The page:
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THE TUPELO JOURNAL.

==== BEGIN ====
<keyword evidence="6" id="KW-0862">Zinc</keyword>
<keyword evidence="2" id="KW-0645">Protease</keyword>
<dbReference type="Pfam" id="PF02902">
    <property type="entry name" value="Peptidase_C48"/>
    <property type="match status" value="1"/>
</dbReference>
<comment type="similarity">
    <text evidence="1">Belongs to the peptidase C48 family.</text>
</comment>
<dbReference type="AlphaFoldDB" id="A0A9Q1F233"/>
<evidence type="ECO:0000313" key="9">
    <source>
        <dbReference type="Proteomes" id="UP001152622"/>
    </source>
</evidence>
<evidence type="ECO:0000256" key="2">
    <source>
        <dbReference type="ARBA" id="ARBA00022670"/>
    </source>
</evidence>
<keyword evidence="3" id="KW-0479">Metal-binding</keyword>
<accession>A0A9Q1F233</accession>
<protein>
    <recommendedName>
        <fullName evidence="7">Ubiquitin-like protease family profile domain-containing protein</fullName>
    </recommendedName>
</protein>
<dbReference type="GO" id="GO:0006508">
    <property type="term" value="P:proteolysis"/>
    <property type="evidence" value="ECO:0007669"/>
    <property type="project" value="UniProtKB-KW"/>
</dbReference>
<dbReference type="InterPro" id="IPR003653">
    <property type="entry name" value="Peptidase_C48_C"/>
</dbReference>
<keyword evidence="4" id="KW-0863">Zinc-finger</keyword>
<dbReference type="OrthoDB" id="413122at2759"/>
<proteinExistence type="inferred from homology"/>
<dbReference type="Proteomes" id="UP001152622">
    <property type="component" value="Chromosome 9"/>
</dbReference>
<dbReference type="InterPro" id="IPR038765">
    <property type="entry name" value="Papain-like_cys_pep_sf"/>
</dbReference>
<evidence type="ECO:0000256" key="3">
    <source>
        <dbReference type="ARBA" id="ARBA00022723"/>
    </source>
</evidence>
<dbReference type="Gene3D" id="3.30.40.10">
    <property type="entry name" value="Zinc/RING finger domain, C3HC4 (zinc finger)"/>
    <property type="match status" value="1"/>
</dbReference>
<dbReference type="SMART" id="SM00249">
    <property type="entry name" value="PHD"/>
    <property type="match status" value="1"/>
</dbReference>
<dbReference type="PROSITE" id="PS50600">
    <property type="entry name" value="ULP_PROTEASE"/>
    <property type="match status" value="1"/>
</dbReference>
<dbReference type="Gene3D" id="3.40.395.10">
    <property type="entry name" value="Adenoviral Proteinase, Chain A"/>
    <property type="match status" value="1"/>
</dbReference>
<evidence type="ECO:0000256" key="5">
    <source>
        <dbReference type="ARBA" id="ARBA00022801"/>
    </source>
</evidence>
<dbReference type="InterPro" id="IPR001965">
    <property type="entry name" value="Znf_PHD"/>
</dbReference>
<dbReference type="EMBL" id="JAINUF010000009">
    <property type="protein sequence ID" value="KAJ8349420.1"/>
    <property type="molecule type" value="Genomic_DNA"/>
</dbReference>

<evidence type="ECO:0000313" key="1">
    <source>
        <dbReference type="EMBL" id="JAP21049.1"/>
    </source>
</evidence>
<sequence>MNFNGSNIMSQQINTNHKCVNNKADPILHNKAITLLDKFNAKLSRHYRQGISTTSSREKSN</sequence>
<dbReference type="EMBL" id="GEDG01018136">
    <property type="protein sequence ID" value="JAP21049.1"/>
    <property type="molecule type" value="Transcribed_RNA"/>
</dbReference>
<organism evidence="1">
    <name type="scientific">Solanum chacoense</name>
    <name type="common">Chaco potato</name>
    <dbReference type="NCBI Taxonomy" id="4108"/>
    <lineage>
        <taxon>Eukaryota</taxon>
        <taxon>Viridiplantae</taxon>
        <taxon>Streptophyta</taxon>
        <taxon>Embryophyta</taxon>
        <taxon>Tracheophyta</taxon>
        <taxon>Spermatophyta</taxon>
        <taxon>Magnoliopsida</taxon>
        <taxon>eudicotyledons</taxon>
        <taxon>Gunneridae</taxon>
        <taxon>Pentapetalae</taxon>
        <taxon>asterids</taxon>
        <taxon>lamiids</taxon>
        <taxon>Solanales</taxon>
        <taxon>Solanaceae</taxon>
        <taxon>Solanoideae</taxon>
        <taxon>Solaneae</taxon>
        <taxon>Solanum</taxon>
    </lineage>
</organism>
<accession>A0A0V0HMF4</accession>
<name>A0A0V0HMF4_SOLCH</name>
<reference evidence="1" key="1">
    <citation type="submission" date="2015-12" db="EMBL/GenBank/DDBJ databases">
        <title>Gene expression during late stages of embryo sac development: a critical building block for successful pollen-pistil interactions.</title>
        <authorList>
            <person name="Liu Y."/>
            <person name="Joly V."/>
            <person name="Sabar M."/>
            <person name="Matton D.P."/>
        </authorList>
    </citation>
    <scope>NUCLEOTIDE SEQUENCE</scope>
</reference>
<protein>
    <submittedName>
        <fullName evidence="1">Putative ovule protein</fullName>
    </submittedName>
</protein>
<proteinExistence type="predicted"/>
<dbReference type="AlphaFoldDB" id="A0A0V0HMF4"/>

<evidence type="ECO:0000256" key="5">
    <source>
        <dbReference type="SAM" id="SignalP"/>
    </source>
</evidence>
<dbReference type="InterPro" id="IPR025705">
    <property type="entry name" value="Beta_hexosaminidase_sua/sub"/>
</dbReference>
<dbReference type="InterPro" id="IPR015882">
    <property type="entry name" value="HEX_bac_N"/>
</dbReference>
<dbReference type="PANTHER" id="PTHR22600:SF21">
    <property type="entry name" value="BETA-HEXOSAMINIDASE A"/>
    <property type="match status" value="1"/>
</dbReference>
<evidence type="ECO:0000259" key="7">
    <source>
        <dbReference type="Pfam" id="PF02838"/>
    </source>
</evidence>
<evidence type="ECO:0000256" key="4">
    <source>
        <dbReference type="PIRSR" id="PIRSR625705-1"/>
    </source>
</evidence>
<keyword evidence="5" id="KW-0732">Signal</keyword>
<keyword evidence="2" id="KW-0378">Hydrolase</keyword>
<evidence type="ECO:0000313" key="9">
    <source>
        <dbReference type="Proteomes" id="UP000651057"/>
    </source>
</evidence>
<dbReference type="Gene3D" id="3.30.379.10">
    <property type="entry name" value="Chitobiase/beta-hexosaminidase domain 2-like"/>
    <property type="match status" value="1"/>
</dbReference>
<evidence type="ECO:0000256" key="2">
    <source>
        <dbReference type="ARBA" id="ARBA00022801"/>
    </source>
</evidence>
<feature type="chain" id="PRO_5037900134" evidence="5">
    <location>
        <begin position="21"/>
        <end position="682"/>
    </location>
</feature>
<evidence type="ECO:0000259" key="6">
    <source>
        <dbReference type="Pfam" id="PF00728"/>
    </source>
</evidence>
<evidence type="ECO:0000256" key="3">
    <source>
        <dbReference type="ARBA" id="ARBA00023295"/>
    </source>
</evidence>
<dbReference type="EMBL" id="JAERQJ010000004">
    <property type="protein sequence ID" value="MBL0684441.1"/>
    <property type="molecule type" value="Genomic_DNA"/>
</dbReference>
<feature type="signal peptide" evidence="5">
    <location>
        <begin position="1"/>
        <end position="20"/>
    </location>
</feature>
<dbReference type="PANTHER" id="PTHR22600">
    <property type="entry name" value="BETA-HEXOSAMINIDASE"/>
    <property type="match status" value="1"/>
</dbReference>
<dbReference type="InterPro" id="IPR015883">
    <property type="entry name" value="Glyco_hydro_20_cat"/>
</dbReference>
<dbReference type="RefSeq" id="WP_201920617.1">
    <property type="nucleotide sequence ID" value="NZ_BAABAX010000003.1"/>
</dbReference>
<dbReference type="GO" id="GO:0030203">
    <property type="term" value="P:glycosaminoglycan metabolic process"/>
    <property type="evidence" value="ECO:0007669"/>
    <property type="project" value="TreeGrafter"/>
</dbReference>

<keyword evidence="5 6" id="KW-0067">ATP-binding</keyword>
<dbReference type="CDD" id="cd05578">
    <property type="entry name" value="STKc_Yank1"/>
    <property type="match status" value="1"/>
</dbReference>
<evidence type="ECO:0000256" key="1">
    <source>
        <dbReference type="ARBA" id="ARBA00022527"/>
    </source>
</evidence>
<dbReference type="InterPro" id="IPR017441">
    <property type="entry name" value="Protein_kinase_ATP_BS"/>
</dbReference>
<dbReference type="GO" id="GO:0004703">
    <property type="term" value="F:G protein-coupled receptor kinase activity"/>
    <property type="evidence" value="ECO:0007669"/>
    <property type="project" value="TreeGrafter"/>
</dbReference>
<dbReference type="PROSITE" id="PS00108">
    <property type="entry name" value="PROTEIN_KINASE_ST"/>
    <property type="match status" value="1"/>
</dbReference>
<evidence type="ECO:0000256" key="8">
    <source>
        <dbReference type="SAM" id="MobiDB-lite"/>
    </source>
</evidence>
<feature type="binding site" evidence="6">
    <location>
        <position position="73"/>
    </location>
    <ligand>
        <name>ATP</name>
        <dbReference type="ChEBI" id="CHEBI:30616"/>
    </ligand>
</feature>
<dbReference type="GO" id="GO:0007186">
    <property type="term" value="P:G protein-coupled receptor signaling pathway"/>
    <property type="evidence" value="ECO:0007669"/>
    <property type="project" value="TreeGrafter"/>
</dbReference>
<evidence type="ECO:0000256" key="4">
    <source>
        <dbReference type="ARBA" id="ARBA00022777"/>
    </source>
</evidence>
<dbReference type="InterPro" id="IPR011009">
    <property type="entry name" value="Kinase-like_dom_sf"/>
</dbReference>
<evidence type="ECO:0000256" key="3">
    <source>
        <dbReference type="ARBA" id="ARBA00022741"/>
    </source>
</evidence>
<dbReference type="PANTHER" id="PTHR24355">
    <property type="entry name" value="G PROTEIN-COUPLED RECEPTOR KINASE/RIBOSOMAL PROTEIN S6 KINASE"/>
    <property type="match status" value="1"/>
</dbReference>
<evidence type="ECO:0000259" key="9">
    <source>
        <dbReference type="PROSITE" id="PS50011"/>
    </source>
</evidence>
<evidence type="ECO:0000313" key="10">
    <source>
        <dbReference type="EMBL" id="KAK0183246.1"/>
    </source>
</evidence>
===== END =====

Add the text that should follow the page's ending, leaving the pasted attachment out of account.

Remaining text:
__ __ # \ X.5Q per Annum. _"BE JTJBT AJST13 PEAK NOT."_ ®x7sO per ^■^y, Vol. XXXVI _TUPELO, MISSISSIPPI, ^RIDAy7 NOVEMBER 27,1908. —————— Nq 3g """ ^ b and 10c Store | North Spring Street | | We are Headquarters in our Line. No one else can Touch I Us in VARIETY or PRICES. I ||jr|r| All those that have been get 11 Li/ ting their Xmas goods here CDA\TT know this, and we want ev 1 111/11 I erybody else to know it. NOW IS THE TIME We don’t want to hurry you, but why not just make out a list at home and bring it down and have it filled and laid aside, and avoid all the wear and tear of the last few days? Remember we have almost everything you will need in this line. Come and look us over and be convinced that we have many genuine bargains. More Goods for Same Money. . Same Goods for Less Money. (That’s the) j 5 and 10 Cent Store | I Shoes! Shoes! | /■ Just from Factory 3j New styles. All leather and solidly made. Men’s Tan Shoes, Kid J Shoes, Box Calf and Patent Shoes, Men’s Rubber Boots and Rubber ® Overshoes, Examine our line Men’s Heavy Calf Shoes. They are \ ^ great values. Women’s Felt Lined Shoes, $1.50. Women’s Kid, X ^ Tan and Patent Shoes $2.00 to $4.00. X X CfiAAC Nice styles, and durable for boys and X ^ L711UCd girls. All high-class goods at fair prices | SPIGHT & HALL f Z* THE PEOPLE’S STORE | -- r<.. a**. c’ . : -I..?, .'Mnaa, m ■ ■ — ■— ■ - ■ ■ ■ ■ ■ ■" ! I • •■ ■ «MW w «WM« ***&^e*«i I NOW AT TEMERSON’S THE GREATEST OF All” GOING ON IN FULL BLAST! A stock of high-grade up-to-date Merchandise slaughtered at the altar of Necessity. We need money and this is the only way to raise it. Now is your chance. You need the goods, Why not buy where you get best results. ' Clothing, Furnishings, Shoes, Dry Goods, Millinery &c., going at money sa ving prices. You can’t afford to miss this opportunity. To stay away is like throwing money away. Those who have visited us know. Those who havn’t should find out what we are doing. All we ask of you is: Give us a call, we will do the rest. You all know the place—TEM ER&ON’S Blue Front Store, Main Street, Tupelo, Miss. SOMETHIMG SPECIAL SUITABLE for CHRISTMAS PRESENTS:—Just received two splendid lots of Extra Fine Silk Parasols, Gold and Silver Plated Handles, going at Loti-$10.00 value, for.. $4.95 TPMPP QO N ’ ^ Lot 2— 7.50 value, for.. 3.95 * 1-41V1 Cj l\ O 1^1 O J. O. Haas. At his home 4 miles northeast of Tu pelo J. O. Haas quietly passed away Saturday Nov. 21st surrounded by h;s loving wife, children, grandchildren and quite a numbei of kind friends. Mr. Haa3 had been in ill health for three years gradually declining until the end came to relieve hirn of his suf fering. For several months he has been confined to his bed, and was given that attention which love prompts by those nearest us. Mr. Haas was born in 1754, and join ed the Methodist church ,t 15 years of age having spent 48 y urs of his life in the service of hi? G„J. He went down into the valley and shadow of Dealh fearing no evil. Indeed his life could be held up as one worthy of If .uiation. Devot'd to his wife, aff-equate in the family circle he was l.cloved by ah and his passing away leaves desolate the hearts of those nearest him. Indeed, another good, true man has gone to hi reward. We could say to the heuayeh j Let us cast all our cares on God. Let! us pillow our weary h< ,ds on our Sav-1 ior s breast and find peaceful rest. The funeral services being conducted by L'v. Felts of Tupelo, the body was laiu u> rest in the peaceful cemetery wh< re a large number assembled to pay their last tribute of respect. J. S. Johnson. " Mr. Alsa Clements. Mr. Alsa Clements of Tuscaloosa Ala. died on Saturdry at Denver, Colo, where he had gone a few weeks ago with the hope of improving his health which had been bad tor some time. Mr. Clement was accompanied by his wife, formerly Miss Daisy Bell; and just previous to his death, Mrs. Clem ent thought that her husband showed evidencec of improvement. On Saturday he grew suddenly worse and expired when those around him were not expecting his death. Mr. Clement belonged to one of Al abama’s oldest and most distinghushed families. He was a member of the bar and occupied an enviable position as a lawyer in his state. His home was at Tuscaloosa; where he was reared and wne.-e r.e was Dest Known ana Manur ed. He was married to Miss Daisy Bell in Tupelo several years ago. The body was brought Tupelo Tues day morning and interred in Glenwood cemetery, the burial services being con ducted at the grave by Rev. A. J. Preston of the Baptist church. The friends. of the deceased at his old home, as well as many others, sent beautifnl floral designs which were deposited upon his last resting place. 2 The deceased’s mother, Mrs.Clement1! und his brother, 'J£ dy Clement of Tus- ] e doosa. Prof. ±>c"l, Dale Beii, Mrs. Featherston, Mrs. Warren Stuart of Macon and T, R. Stubbs and wife, Mrs. C. H. Walker and Henry Tyson of Baldwyn attended the funeral services. Mr. Posey Mattox. Mr. Posey Mattox, an old and re spected citizen of the ('county, died at the home of his son-in-law, C. C. Arm strong. |in Verona cn last Thursday night after a lingering illness. Mr. Mattox was one of the county’s j oldest and mo.-jt r especte citizens and his death is regretted by all who knew him. Ho was a faithful member of the B; p„-st Church, agoob neighbor, a loy al friend, a devoted husband and fatti er. He was buried at Verona on Friday ifternoon, where many of his olu friends assembled to pay their iast tri bute of respect. River and Harbors Congress. Washington , D. C., Dec. 9-11 1908. Low round trip rates via the Mobile & Ohio Railroad. Tickets on sale Dec- 5th to 8th, inc., limited for return on or be fore Dec. 16th, 1908- Appjy to Mobile & Ohio R, R. Accounts for full particulars. What Shall It Be? That’s the perplexing question. The wedding takes place in two weeks, and we’ve simply got to decide upon something pret ty soon. But what shall it be? I’ll tell you what we will do- Let’s go down to Nee ly’s Jewelry Store and pur chase that lovely Coffee Set. ' It’s so appropriate and they have so many things that are suitable, J. A. NEELY THE JEWELER TUPELO, * - - MISS 1 My headquarters (will be at ST. CLAIR DRUG CO.s through the holi= days. Santa Claus With St. Clair Drug Company W. J. BRYAN TALKS OF FUTURE PLANS Jackson, Miss.. Nov. 21.— William J. Bryan has written a letter to Gov. Noel concerning his future ambitions, from which the following is an extract: ‘‘I have no doubt that there is, work I can do, and I expect to labor in whatever field I find my self. The Lord does not require great things of us. He simply requires that we improve the op portunities that are presented. “i note what you say in re gard to the senate. We do not elect for two years yet, and I am not sure that 1 shall be a candi date. I prefer to do my work as a private citizen. Even the presidency was not attractive to me, except as it offered an op i portunity to participate in the se curing of reforms, and I 'was a candidate only because it seemed to me, from what others said, that I might be able te strength en the party.” W- C. T. U. On the afternoon of Thursday, No vember 12th the W. C. T. U. met at the residence of Mrs, Geo. Francis, at three p. m. Devotions were conducteu by Mrs. Eliza Robins, and the meei ing called to order by the President, I Mesdames .J. \V. Yates and W. J. ■ Hawks, delegates to the state conven tion held at Corinth, Oct. 9-12th then .gave their reports in regard to said convention. They reported that they ha I the pleasure of meeting the Nat ional President, Mrs Stevens, and the Vice President, Miss Anna Gordon, at this convention, and very interesting were their accounts* of these famous women. Mrs- Yates presented to the Union quite a number of maps and charts pertaining to the work of Scientific Temperance Instruction. Mesdames Yates, Clayton and Bean were appoint ed as a committee to visit our public school, in the interest of Scientific Temperance Instruction. Mrs. Hawks reported the following pledges given by the delegates: $10.00 for state work, and $10.00 for the presidents appropri ation. These pledges were ratified by the Union with the understanding that the matter would be brought up again, with the purpose of possibly increasing the president’s appropriation. Mes dames Ford, Moore ana Lumpkin were appointed on a committee to draft suit able resolutions in regard to the death of Mrs. Jones, grand-mothor of Mrs. Hawks. Mrs. C. P. Long, chairman of the committe appointed to arrange for a thanksgiving box to be sent to the Old Ladie's Home at Jackson. Plans were presented for the canvass of the' en tire membership in the interest of this box. The meeting was then adjourned, and the company served to chocolate, wa fers, and the most delightful home made candys. MRS. GEO. FRANCIS. Card of Thank*. Permit me through this means to re turn my sincere thanks to all who worked so heroically to save my stable and other property from fire. While your efforts were unavailing, yet I am none the less appreciative and I assure one and all that they have my grateful thanks for their labors in my behalf. Again assuring you of my appreci ation. I remain, Sincerely, your friend, W. V. Mitts. ^—MM—BBT GALA DAY FOR TUPELO The announcement that the merchants and business men of Tupelo had joined hands and hearts to give the people a day long to be remembered brought a large crowd to Tupelo on Wed nesday morning, and the events of the day fully sustained the promises made. The program of entertainment was carried out in every particular, in fact, faddit ional features were added after the program.had been published. As promised, no time or money was spared to make the day one of pleasure and profit to every man, woman and child who came to the city. From the stand erected at the intersection of Main and Spring streets Prof. Biagi’s cornet band rendered some of its choicest selections and the music was one of the most delightful of the day’s events* The following is a list of the awards: The prize awarded to man who brings largest family of his own in wagon, barrel of Supreme Flour by Randolph Milling Co., to Jack Smith. Tug of War between thirty of Shannon’s and thirty of Gun tnwn’s hp<?t mpri Pviyp Line ribbon to Mayfield Reese and Rich Hubbard. Fat man’s race, box of ci rars, by Pound-Kincannon-Elkin Co-, to Drew Clark. Riding the goat. Prize, pair of Walkover shoes by Spight & Hall, to Byron Long. Twenty Barrel race. Prize, a Worth hat by Tyson McGee & Co. to Floyd Ledbetter. A 100 yard dash, Foot race", open to all, prize, a pair of pants by Hinds Bros. &Co., to John Bigerstaff. Boys foot race, a pocket knife, won by the little Wesson boy from Saltillo. Greased Pole Contest. Prize, j ! gold watch given by W. II. i Hough to party who climbs pole and reaches the coveted goal, to Frank Price., To party bringing bc.-.t watch j | to Tupelo on that day, a $o.C0| I watch chain to Join McGuire,1 | given by J. A. Neely. For heaviest yoke of cxen fed on cotton seed meal, prize, five sacks of Cotton seed meal by Tupelo Oil & Ice Co., to G. W. Long. For the largest load of produce prize, a breech loading shotgun, by Asa W. Allen, to Bob Polk For the largest pumpkin, a bunch of bananas by W. H. Topp i to John Metcalf. For the four largest sweet po tatoes, prize, a nice ladies hand bag, by C. H. Clifton. For the highest grade halo of cotton, prize, $20.00 in gold, to W. W. Claiborne. Fiddler’s Contest, First Prize, a $5.00 Guitar, by P. D- Lawra son to Walter Vinson. Second prize, a $1-50 fiddle bow by Phil lips & Jackson to C W. But! . Messrs. W, L- Joyner, D. W. Robins and L. R. Cates were managers of the day qfid un der their direction everything went off as scheduled. The business in town was ail t^at the merchants could ask as the trade was fully up. and in fact, beyond the greatest expect ations of anybody. Notice of City Election. Notice is hereby given that n elect ion will be held at the Mayor's office • . . r*:* .. v 'T' .1.. .— H’ • ... 4i., 8th day ot December, for the election of a mayor, live aldermen, a marshal and tax collector, a treasurer and city clerk, at which election all qualified electors of the City of Tupelo will be entitled to vote, Given under my hand, this, the 16th day of November. 1908 W. F. Sparks, Election Commissioner of the City of Tupelo. l.OTICE. My son, Troy Wacaster, disappeared from Tupelo on or about Nov. 7, 1908, and we have been unable to locate him He is 15 years of age. has dark hair, brown eyes, scar .in iorehead, weight about 135 lbs wears (no. 5 shoes rather large for age. When seen last wore a dark short suit of clothes and black cap. Any imformation concerning him ill be glably recieved. A. A. Wacaster. [AinoryMiss. / .. I There | I Is a Beauty! M i » in good jewelry not t ■ be resisted and if you want to see good jewelry of ev ery variety, from a baby pin to a dla* mord ring visit the HOUSE of HOUGH II n ; % i I For a Bridal | Or Xmas Gift I there is a specially fine collection of gifts which you may choose at once and have reserved un tu neeuea. iney range in price from the least expensive to the most costly. But the prices are T~* arc always right. | THE HOUSE OF rj! I II v va e Phone 156, Tupelo I I I I I Colonial Holidays --4 7| »V»HE open fiie> I 2 place, the crackling logs. I ho roasting chest nuts, the jingle of sleighbells, the snow- mantled guests l The festive board —the spotless linen —the quaint, old china, the family l silver brought from its hiding place! The in that silver! f | And now—your V j family silver ? is it V f 1 the“Colonia!”made * in the historic old I town of Newbury- E i port, Massachu* !e_| setts? If so, you JImL. t have equal pride i* *- J WU1S, This splendid pattern in Sterl ing Silver re flects ail the court ly grace and dig nity with which your great-great grandsire led the cotillion or dis pensed the hospi I talitiesoft'ne (east. Holiday carving > We propose a bird set in “Colonial” for your own as an acceptable gift. Made in . H. CLIFTON; Agent. , '* -_ _ • *, ' - . >v